BBC HomeExplore the BBC
This page has been archived and is no longer updated. Find out more about page archiving.


Accessibility help
Text only
BBC Homepage
BBC Radio
BBC Radio 4 - 92 to 94 FM and 198 Long WaveListen to Digital Radio, Digital TV and OnlineListen on Digital Radio, Digital TV and Online

PROGRAMME FINDER:
Programmes
Podcasts
Schedule
Presenters
PROGRAMME GENRES:
News
Drama
Comedy
Science
Religion|Ethics
History
Factual
Messageboards
Radio 4 Tickets
Radio 4 Help

Contact Us

Like this page?
Send it to a friend!

 

Science
THE MATERIAL WORLD
MISSED A PROGRAMME?
Go to the Listen Again page
PROGRAMME INFO
Thursday 16:30-17:00
Quentin Cooper reports on developments across the sciences. Each week scientists describe their work, conveying the excitement they feel for their research projects.
Contact Material World
LISTEN AGAINListen 30 min
Listen to 13 July
PRESENTER
QUENTIN COOPER
Quentin Cooper
PROGRAMME DETAILS
Thursday 13 July 2006
piles of car tyres

The Problem of Used Tyres

An E.U. Landfill Directive comes into effect on July 16th which will ban not only whole tyres but also shredded tyres being dumped in landfill sites.  Roughly 80% of tyres are broken down for further use. For instance when burnt in kilns to make cement.  However there are environmental issues; more energy is required to create this process than the amount of energy produced.  Used tyres can also be used for 'material recovery': kids' playgrounds or carpet underlay. With some 30 million used tyres in the UK every year what happens to them at the end of their lives? Jamie McWhir who's worked as a tyre engineer with a Formula 1 team discusses this with Quentin Cooper and John Campbell, Business Development Director of Vellco, a UK company that collects over six million tyres each year for recycling.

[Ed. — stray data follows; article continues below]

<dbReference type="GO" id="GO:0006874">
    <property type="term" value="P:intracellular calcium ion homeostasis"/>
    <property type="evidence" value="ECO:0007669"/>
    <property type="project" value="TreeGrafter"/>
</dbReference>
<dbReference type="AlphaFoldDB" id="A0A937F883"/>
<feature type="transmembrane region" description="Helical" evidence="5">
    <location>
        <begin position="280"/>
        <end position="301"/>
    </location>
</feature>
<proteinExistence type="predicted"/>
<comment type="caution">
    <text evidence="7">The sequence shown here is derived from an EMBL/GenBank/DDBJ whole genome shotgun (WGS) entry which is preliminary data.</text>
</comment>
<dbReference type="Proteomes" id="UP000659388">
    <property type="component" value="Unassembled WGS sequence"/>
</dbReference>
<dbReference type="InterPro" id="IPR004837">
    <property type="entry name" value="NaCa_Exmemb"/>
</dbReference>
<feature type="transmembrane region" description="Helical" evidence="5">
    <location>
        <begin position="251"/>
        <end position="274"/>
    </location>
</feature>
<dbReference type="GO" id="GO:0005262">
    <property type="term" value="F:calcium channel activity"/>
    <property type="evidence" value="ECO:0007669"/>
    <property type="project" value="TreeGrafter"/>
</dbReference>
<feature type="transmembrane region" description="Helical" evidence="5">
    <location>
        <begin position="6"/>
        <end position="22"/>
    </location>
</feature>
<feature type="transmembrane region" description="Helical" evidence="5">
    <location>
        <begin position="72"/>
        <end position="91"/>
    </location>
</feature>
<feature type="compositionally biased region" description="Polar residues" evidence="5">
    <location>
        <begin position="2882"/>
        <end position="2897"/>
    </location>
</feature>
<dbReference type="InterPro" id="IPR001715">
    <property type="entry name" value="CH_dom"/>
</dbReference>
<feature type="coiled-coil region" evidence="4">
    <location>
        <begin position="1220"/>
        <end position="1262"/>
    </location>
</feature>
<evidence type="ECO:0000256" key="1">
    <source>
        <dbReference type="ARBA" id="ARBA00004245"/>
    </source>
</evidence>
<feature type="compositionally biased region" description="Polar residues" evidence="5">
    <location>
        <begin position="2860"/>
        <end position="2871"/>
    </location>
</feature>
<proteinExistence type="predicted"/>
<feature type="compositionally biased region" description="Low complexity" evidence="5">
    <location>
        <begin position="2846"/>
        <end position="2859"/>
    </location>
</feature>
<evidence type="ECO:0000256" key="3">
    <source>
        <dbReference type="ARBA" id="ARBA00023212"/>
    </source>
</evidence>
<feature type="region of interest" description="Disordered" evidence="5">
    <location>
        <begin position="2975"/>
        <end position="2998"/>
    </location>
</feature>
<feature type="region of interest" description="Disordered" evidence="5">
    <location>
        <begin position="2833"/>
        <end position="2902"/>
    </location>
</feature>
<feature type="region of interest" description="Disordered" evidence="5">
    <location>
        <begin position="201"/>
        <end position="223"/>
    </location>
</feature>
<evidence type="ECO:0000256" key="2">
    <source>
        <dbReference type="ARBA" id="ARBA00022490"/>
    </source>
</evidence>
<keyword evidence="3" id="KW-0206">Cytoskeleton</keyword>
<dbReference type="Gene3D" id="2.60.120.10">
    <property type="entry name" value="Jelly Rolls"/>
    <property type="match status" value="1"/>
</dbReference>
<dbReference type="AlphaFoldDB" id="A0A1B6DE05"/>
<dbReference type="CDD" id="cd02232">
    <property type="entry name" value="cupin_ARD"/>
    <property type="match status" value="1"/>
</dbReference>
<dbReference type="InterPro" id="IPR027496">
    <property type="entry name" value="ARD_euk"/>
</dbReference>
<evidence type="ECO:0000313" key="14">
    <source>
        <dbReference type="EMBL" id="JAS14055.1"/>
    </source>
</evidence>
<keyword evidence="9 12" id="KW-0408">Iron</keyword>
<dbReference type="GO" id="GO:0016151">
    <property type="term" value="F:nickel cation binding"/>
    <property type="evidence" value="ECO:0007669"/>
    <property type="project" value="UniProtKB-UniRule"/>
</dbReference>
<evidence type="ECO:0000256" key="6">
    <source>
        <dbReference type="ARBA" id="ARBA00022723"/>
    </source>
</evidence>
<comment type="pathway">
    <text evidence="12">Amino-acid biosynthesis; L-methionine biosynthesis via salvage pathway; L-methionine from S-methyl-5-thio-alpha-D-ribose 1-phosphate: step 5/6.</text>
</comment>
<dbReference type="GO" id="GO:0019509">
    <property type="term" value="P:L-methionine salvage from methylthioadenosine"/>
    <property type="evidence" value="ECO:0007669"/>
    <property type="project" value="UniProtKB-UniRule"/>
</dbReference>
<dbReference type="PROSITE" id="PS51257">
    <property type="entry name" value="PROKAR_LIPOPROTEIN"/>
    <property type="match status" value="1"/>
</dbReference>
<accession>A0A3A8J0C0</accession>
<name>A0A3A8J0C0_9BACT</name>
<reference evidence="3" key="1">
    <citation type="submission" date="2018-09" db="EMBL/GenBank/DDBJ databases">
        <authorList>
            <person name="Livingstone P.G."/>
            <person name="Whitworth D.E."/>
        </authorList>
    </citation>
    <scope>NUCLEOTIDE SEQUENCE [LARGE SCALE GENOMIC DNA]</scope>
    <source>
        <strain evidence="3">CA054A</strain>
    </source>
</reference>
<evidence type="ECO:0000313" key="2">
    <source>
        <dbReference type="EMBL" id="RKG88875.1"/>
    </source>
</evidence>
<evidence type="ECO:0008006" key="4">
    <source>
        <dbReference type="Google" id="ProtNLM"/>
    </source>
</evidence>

Synthetic Biology

The hot topic in science research right now is synthetic biology.  Engineering principles are applied to biological components and scientists are finding a huge potential for new innovations.  The E. coli camera that uses genetically engineered bacteria that metabolise sugar only in the absence of light, allowing the development of a high resolution black and white image.  Professor Edward Marcotte at University of Texas at Austin, an advisor to the students who developed the E. coli camera, discusses synthetic biology with Quentin Cooper and science writer, Philip Ball.

Listen Live
Audio Help
DON'T MISS
Leading Edge
The Material World
Current Programmes
Previous Programmes
Science, Nature & Environment Programmes
Current Programmes
Archived Programmes

News & Current Affairs | Arts & Drama | Comedy & Quizzes | Science | Religion & Ethics | History | Factual

Back to top


About the BBC | Help | Terms of Use | Privacy & Cookies Policy